Digital infrared cameras, on the other hand, are conveniently built with infrared sensors that are sensitive to thermal radiation. But despite them being able to detect infrared energy, they don’t normally produce infrared images because most manufacturers sell them with hot mirrors or infrared cut-off filters that block IR light from reaching the sensor and producing weird colors as a result of mixed IR and visible light.

For digital cameras to detect near-infrared spectrum at higher sensitivity, you have two options: You can use an infrared-passing filter (or cold mirrors) that will allow IR light to enter your camera and block visible light or have the camera converted to permanently lose the installed blocking filter and allow more flexibility with a wide range of filters (also known as full spectrum camera conversion).

An infrared film camera will directly record radiated infrared energy onto the loaded IR film, whereas a digital infrared camera will convert detected infrared energy into electronic signals and process these heat signals to produce a corresponding and precise thermal image on the monitor.

If you decide to add enhancements with an infrared-passing filter—like the Hoya R72 ($67.69)—with your DSLR lens without removing the internal infrared blocking filter, your camera will need you to do long exposures even in broad daylight to allow enough time for reflected IR light to pass through.

Infrared vs Thermal Imagery

thermal image of keyboard in flames
Image via Shutterstock

Thermal cameras also use infrared radiation to detect humans (among many others) and form heat zones on the camera viewfinder or monitor to provide a visualization of varying levels of heat within the scene—even in pitch darkness. However, near-infrared and thermal cameras have very important distinctions, particularly in heat sensitivity.

Infrared film and digital camera sensors typically have a much smaller IR-sensitivity range of 250 to 500°C (482 to 932 °F). Meanwhile, thermographic IR film and specialized sensors in dedicated digital thermal cameras are developed to be extra sensitive to a wider range of infrared radiation, specifically between -50 to 2,000°C (−58 to 3,632 °F).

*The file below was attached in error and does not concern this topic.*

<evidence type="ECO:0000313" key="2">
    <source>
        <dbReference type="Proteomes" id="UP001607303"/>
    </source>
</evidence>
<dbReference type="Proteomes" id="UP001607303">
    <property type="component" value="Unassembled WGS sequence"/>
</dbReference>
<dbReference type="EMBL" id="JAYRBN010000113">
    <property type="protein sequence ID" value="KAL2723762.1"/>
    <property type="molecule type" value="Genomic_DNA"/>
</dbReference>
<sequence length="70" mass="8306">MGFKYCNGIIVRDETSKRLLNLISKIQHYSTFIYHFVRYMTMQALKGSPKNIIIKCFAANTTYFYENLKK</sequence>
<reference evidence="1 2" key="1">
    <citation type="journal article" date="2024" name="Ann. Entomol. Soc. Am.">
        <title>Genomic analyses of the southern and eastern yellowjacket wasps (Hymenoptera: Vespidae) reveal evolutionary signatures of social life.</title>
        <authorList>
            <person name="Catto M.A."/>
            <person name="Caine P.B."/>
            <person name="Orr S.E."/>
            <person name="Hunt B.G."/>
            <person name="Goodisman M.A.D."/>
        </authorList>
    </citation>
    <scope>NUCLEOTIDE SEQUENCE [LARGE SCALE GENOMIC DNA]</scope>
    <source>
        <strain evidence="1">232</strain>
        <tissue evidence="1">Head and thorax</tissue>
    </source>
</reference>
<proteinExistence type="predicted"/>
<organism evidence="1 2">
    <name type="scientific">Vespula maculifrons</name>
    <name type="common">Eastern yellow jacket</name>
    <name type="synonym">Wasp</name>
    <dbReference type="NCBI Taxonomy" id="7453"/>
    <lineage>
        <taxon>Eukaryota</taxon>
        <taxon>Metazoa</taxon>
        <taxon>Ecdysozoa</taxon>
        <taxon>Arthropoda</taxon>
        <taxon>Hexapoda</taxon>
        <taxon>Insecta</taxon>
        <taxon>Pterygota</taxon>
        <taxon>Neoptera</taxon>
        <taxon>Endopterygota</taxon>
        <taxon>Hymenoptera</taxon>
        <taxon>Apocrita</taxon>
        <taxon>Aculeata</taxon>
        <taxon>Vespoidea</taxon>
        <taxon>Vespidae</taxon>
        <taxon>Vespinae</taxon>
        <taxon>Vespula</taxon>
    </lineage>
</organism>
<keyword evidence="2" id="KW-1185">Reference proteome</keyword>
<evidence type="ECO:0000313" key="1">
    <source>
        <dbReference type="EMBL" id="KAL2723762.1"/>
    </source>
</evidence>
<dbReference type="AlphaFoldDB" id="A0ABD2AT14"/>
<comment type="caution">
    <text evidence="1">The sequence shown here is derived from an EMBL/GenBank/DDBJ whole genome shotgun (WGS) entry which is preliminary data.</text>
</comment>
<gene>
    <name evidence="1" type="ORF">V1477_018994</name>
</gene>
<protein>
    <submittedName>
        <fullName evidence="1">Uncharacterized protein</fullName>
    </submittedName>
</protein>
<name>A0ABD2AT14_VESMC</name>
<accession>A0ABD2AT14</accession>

High-quality digital thermal cameras offered by established brands like FLIR are designed to detect infrared radiation that is way hotter than 250 °C (482 °F). Therefore, you can’t possibly use regular IR film or even an IR-modified DSLR to produce thermographic results needed for demanding commercial, industrial, enterprise, and military applications.

How to Get the Best Thermal Images

For quality, high resolution thermal images, it helps to understand that both environmental conditions and the quality of your thermal imaging camera will drastically affect the look of your photographs. 

If you’re converting a standard digital camera into a thermographic camera, it helps to start with a high resolution camera body capable of taking detailed images. Pixel count matters if you intend to create large prints from your images. Many photographers use their spare camera bodies and are happy with the results. Consider converting a camera with live-view and touchscreen functionality for easy setting adjustments and real-time previews of how your images will look.

Several environmental factors will affect the quality of your infrared images as well. Make sure the field of view is filled with a variety of subject matter. Natural scenes featuring water, clouds, sky, and foliage often provide enough infrared variation to create an interesting IR image. Remember that it may take some tweaking in post-production to get the exact coloration you’re looking for.